“I’ve fallen, and I can’t get up!” Remember that catchphrase of the late 1980s and early 1990s, based on the television commercial for LifeCall? Well, the Mrs. Fletcher of yesterday would be amazed by the wearable devices of today – they might even be able to prevent her fall in the first place!
According to the CDC, falls are a leading cause of injury and death in older Americans. More than 10,000 Americans turn 65 every day, the number of fall-related injuries and deaths are on the rise. In response to their fear of falling, older adults limit their activities which result in the physical decline, depression, isolation, and feelings of helplessness. This, in turn, increases health care utilization and cost and decreases the quality of life for older adults. Perhaps wearable devices could be used to reduce this fear and prevent falls.
This brings us back to Mrs. Fletcher and her LifeCall pendant. Unfortunately, the pendant was not a fall prevention strategy, it was a system that allowed users to request help after a fall. Times have changed since the LifeCall commercials aired in the late 1980s. Wearable devices hold great promise to prevent falls in older Americans. My 86 year old grandmother is living alone 700 miles from her family. I would find great comfort in knowing that she could put on a sensor that would alert her to an impending fall. Without getting into the biomedical engineering details of this technology, these wearable sensors capture motion characteristics which are used to estimate the likelihood of a fall and alert the user in real time. Carnegie Mellon engineers have developed fall-prevention sensors to monitor gait and send mobile alerts not only to nurses and caregivers but also to the individual if their gait changes threateningly. The goal of these sensors is to anticipate and prevent falls. The technology is programmed to immediately notify someone if individual experience a sudden fall. These wearable sensors integrate fall detection and fall prevention technologies which the LifeCall system lacked.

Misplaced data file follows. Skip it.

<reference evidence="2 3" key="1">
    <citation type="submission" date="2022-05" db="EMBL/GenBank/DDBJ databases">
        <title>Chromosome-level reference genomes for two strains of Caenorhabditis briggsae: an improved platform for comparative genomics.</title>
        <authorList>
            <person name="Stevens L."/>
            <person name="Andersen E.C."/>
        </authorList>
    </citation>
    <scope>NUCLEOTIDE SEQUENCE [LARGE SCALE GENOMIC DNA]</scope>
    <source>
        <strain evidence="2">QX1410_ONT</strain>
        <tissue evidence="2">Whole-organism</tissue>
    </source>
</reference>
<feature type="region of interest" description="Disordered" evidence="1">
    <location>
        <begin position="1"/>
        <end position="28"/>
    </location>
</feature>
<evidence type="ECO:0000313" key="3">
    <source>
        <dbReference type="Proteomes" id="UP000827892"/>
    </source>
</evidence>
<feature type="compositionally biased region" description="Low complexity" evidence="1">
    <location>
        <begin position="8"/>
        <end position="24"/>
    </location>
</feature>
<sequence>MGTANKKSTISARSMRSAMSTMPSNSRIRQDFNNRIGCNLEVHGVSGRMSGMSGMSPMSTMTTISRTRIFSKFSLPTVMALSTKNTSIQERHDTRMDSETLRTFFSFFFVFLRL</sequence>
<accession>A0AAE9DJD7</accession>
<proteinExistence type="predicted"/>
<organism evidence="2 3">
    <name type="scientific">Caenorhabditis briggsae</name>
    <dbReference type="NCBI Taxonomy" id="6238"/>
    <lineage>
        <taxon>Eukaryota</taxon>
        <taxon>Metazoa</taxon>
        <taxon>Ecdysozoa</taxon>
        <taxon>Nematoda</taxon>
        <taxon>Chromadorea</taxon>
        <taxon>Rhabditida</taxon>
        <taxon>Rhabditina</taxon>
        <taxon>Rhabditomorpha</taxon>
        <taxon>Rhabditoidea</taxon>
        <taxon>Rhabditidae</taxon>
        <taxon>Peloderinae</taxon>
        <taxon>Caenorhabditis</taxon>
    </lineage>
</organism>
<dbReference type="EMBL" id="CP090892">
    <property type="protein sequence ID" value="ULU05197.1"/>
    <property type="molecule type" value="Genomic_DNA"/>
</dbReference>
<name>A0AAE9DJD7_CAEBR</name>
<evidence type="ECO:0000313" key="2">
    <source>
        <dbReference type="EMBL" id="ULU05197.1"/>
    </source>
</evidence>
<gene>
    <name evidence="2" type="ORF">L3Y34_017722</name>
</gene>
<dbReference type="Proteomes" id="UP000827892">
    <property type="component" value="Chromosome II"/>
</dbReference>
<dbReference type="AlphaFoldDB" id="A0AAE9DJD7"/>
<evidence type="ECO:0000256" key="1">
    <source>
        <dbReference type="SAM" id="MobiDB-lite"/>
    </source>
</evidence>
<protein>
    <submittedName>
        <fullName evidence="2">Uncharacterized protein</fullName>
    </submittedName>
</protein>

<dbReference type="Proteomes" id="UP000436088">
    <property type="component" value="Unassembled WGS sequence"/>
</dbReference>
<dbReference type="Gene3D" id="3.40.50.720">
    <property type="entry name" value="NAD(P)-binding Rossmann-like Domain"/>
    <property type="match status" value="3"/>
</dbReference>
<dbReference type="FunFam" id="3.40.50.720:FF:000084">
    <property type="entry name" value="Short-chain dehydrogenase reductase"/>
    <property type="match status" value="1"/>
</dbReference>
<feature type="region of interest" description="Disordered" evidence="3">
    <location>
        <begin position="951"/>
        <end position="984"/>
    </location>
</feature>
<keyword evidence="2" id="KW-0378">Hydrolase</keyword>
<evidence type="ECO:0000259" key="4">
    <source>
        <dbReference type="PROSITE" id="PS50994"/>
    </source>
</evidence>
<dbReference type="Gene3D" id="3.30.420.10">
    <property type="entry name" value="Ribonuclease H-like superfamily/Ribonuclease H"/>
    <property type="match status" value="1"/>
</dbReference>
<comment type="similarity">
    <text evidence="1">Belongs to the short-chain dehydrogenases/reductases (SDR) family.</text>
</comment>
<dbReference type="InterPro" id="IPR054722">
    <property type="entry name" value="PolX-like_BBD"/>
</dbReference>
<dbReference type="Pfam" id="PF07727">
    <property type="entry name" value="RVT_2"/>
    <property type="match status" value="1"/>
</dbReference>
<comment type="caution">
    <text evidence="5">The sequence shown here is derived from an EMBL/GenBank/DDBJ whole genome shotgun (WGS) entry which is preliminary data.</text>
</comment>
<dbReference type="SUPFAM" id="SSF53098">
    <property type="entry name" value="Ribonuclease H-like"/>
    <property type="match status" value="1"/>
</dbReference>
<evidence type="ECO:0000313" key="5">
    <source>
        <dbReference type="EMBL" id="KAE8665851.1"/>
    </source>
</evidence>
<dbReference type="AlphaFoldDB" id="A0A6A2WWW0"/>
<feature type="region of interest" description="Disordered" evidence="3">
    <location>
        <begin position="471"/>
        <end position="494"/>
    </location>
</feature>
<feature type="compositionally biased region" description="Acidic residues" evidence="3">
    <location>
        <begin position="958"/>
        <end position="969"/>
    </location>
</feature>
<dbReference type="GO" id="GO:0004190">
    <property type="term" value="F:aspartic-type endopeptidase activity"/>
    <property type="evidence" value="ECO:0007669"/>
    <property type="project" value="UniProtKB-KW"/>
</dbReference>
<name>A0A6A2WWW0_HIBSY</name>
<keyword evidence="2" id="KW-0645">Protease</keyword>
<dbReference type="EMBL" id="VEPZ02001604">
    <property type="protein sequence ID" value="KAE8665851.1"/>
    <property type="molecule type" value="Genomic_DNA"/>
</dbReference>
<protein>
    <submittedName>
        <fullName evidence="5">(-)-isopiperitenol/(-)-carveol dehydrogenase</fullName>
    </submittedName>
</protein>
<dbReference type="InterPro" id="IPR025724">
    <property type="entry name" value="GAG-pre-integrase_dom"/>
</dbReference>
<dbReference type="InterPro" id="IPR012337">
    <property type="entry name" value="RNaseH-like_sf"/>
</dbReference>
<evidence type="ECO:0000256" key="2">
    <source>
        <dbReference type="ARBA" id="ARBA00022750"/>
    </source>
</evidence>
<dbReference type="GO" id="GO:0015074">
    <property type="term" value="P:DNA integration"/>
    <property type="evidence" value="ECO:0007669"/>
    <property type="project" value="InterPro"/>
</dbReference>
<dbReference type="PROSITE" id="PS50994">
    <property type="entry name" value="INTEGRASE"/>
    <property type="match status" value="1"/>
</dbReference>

The United States is facing an unprecedented demographic transition due to the aging of the baby boom generation (those born from 1946 through 1964) which is further magnified by increasing life expectancy. As of November 2016, the United States has reached a new population milestone – a population of over 50 million seniors for the first time in history. This population increase will undoubtedly result in more Medicare beneficiaries and higher Medicare spending while fewer citizens are paying into the system. This changing population dynamic presents a myriad of challenges including the devastating impact of falls.
Fall prevention is one of the many benefits of wearable sensors. These devices also collect data that can be used by healthcare providers to inform medication adjustments, signal that an office visit is needed, suggest disease progression, etc. The usefulness of this data is not only limited to healthcare providers. Dashboards could be monitored by aging adults and their caregivers. I know I would be interested in monitoring my grandmother’s dashboard. While wearables are not the only solution to prevent falls, they are one tool to be included in a multifactorial fall prevention program. My hope is that the continued development of wearable sensors will minimize the Medicare costs associated with falls while increasing the quality of the life of older Americans.